After an initial use of marble to create neoclassical monumental markers, the poured concrete obelisks provide a reminder of the past efforts to lend stability to the border that the walker of the border, David Taylor, encountered and documented in an extended photographic essay. The monumental boundary markers of the 1890s stand today stoically beside far more brutalist border wall that transform the dots of a map earlier markers to a continuous line: La Mojonera, the first obelisk of Italian marble was set with fanfare above the Pacific, the first of what were only fifty-two border monuments, arrived by ship from New York. The laborious expansion to two hundred and fifty-eight monuments that lay in a single line of sight extend from the west bank of the Rio Grande near El Paso at exact coordinates, as two surveyors and a team of astronomers and artists covered almost 690 miles in two years, making sure that the obelisks lay in clar visibility of one another as if to render the land as visible as a map: Border Monument #1, overlooking the Pacific, now became Border Monument #258, overlooking the Pacific, but most of the two hundred and seventy-five were lugged with effort and expense as legible evidence as if dots on a border line. These markers serving to map space parallel the concrete markers of pavers I see in Berkeley, as a poignant echo of past efforts to define a fixed relation to space.
Photographer David Taylor grew increasingly entranced by the sequence of monuments, now set against bollard fencing and as a vain attempt to make the boundary line impermeable as it might be imagined on a map, “captivated by them,” as a network of inanimate informants about “our changing national identity.” They offer a poetic testimony to the long open nature of the border, and a contrast to the image of security in the fantasy of restoring complete border security. Taylor’s eloquent photographs capture the overlapping spatialities of the border at the moments where they intersect, revealing an archeology of the border space in quite poetic terms as an observer who observes the archeological layering that still exists along the border, at sites where the border fence that asserts a clear divide of nations seems more of a palimpsest of the border spaces that have existed over the same terrain.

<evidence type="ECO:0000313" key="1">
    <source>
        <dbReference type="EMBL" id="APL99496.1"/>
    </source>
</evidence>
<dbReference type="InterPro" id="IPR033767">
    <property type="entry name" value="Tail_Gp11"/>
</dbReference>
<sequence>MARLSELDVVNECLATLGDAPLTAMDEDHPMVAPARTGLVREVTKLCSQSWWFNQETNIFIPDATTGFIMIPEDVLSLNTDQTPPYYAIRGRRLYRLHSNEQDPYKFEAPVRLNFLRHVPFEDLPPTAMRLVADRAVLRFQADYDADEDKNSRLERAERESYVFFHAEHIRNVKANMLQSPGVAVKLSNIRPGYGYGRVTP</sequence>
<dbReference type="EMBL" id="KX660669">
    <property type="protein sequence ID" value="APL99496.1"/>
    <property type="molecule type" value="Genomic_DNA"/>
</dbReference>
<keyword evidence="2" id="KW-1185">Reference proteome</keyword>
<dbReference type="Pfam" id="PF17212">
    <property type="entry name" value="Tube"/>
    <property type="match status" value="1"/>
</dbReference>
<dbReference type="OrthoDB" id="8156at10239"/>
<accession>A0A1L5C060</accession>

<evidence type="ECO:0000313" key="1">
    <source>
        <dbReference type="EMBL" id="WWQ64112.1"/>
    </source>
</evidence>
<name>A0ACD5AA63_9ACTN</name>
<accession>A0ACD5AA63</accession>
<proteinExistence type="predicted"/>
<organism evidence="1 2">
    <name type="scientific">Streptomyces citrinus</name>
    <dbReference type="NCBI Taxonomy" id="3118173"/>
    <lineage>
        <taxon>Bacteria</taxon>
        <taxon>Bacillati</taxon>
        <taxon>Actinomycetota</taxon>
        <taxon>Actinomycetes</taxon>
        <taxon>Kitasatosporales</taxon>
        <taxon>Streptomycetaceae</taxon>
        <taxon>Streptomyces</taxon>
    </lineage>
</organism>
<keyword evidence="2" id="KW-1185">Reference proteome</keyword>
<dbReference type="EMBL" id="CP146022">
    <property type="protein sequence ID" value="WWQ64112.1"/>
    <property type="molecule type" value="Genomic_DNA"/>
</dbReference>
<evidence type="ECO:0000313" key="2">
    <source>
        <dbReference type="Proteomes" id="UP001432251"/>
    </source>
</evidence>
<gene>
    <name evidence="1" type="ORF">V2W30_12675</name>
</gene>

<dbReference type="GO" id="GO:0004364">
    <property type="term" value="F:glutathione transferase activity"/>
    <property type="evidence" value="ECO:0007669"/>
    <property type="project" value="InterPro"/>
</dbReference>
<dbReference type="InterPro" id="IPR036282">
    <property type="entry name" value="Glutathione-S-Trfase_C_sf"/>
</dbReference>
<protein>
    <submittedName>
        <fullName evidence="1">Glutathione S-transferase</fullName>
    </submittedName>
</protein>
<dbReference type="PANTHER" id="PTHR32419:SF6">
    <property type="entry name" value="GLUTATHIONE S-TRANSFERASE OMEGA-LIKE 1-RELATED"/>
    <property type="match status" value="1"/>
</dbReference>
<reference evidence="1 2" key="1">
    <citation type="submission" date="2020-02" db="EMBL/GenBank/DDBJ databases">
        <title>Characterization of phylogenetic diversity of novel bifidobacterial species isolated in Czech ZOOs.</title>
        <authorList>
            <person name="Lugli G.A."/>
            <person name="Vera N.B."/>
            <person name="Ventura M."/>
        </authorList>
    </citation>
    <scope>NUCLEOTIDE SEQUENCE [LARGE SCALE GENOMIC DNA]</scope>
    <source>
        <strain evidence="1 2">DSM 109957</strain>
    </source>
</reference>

The overlap of these senses of the border markers, as they were poised to be erased by the continuity of a border wall, were photographically captured by David Taylor during the doubling of border wall built on the southwestern border, and on the eve of the expansion of the border in national debate, and the United States government built over 600 miles of new pedestrian fencing and border barriers: as the border was increasingly structurally reinforced and the size of United Stated Border Patrol doubled, Taylor’s series of photographs remapped border from the position of the border walker, as the border was redefined by seismic sensors to track pedestrian cross-border passage. Taylor walked in the project Working the Line moves from El Paso/Juarez to San Diego/Tijuana, provided not only an artistic account of border monuments in their locations, but lift the finality of the present by showing intersecting spatialities, one peeking through the other, of the 276 geodetically fixed obelisks, set from 1891-95 to mark the international boundary as if to make locally legible a globally recognized line; setting these obelisks, often along desert terrain or on mountain ranges, secured a sense of the border that could not move or be moved, more permanently legible than the cairns that might erode with time or be destroyed; at the same time as Albrecht Penck was proposing an International Map of the World as a model of global concord and shared mapping standards, and as Frederick Jackson Turner bemoaned the closing of the frontier, the obelisks marked national space on the ground set definite bearings. Turner interpreted the finding in the 1890 US Census that the “unsettled area has been so broken into isolated bodies of settlement [in the nation] that there can hardly be said to be a frontier,” lamenting the closing of the frontier as a site and resource of national renewal; the marble obelisks that punctuated the international boundary treat the border as settled and fixed in global space on a legible map.